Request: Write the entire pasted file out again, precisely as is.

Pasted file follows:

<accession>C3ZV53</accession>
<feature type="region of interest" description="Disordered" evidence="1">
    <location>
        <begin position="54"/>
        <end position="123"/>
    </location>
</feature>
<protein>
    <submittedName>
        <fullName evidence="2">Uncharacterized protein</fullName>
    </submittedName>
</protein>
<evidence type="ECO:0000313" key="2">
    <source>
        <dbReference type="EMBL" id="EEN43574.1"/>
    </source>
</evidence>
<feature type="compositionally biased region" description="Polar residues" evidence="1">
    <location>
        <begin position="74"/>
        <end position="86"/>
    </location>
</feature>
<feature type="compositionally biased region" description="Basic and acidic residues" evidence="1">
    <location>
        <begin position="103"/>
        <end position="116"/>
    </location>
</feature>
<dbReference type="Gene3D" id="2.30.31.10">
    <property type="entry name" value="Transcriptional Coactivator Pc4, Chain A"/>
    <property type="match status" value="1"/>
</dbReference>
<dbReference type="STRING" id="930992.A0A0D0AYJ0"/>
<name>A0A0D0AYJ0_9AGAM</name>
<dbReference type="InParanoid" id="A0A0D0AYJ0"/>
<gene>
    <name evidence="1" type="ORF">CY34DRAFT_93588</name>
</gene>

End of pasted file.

<accession>C3ZV53</accession>
<feature type="region of interest" description="Disordered" evidence="1">
    <location>
        <begin position="54"/>
        <end position="123"/>
    </location>
</feature>
<protein>
    <submittedName>
        <fullName evidence="2">Uncharacterized protein</fullName>
    </submittedName>
</protein>
<evidence type="ECO:0000313" key="2">
    <source>
        <dbReference type="EMBL" id="EEN43574.1"/>
    </source>
</evidence>
<feature type="compositionally biased region" description="Polar residues" evidence="1">
    <location>
        <begin position="74"/>
        <end position="86"/>
    </location>
</feature>
<feature type="compositionally biased region" description="Basic and acidic residues" evidence="1">
    <location>
        <begin position="103"/>
        <end position="116"/>
    </location>
</feature>
<dbReference type="Gene3D" id="2.30.31.10">
    <property type="entry name" value="Transcriptional Coactivator Pc4, Chain A"/>
    <property type="match status" value="1"/>
</dbReference>
<dbReference type="STRING" id="930992.A0A0D0AYJ0"/>
<name>A0A0D0AYJ0_9AGAM</name>
<dbReference type="InParanoid" id="A0A0D0AYJ0"/>
<gene>
    <name evidence="1" type="ORF">CY34DRAFT_93588</name>
</gene>